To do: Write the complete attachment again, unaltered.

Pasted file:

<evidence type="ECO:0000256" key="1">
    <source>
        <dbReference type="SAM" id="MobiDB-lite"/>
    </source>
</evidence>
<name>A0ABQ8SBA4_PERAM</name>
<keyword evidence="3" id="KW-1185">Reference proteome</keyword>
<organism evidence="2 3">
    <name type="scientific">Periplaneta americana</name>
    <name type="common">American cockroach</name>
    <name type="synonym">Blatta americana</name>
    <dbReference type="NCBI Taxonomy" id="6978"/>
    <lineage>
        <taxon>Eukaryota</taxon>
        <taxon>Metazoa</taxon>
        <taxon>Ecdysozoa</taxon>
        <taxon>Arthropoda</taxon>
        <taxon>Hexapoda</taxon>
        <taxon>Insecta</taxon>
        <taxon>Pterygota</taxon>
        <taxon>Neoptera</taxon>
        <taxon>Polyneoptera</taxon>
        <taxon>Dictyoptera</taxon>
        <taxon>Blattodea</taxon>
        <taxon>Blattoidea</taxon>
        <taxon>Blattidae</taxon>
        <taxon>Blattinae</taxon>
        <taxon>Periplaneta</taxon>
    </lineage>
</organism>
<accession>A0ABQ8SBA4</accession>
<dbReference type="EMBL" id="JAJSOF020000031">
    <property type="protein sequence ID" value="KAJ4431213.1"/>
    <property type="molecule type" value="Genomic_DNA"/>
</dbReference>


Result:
<evidence type="ECO:0000256" key="1">
    <source>
        <dbReference type="SAM" id="MobiDB-lite"/>
    </source>
</evidence>
<name>A0ABQ8SBA4_PERAM</name>
<keyword evidence="3" id="KW-1185">Reference proteome</keyword>
<organism evidence="2 3">
    <name type="scientific">Periplaneta americana</name>
    <name type="common">American cockroach</name>
    <name type="synonym">Blatta americana</name>
    <dbReference type="NCBI Taxonomy" id="6978"/>
    <lineage>
        <taxon>Eukaryota</taxon>
        <taxon>Metazoa</taxon>
        <taxon>Ecdysozoa</taxon>
        <taxon>Arthropoda</taxon>
        <taxon>Hexapoda</taxon>
        <taxon>Insecta</taxon>
        <taxon>Pterygota</taxon>
        <taxon>Neoptera</taxon>
        <taxon>Polyneoptera</taxon>
        <taxon>Dictyoptera</taxon>
        <taxon>Blattodea</taxon>
        <taxon>Blattoidea</taxon>
        <taxon>Blattidae</taxon>
        <taxon>Blattinae</taxon>
        <taxon>Periplaneta</taxon>
    </lineage>
</organism>
<accession>A0ABQ8SBA4</accession>
<dbReference type="EMBL" id="JAJSOF020000031">
    <property type="protein sequence ID" value="KAJ4431213.1"/>
    <property type="molecule type" value="Genomic_DNA"/>
</dbReference>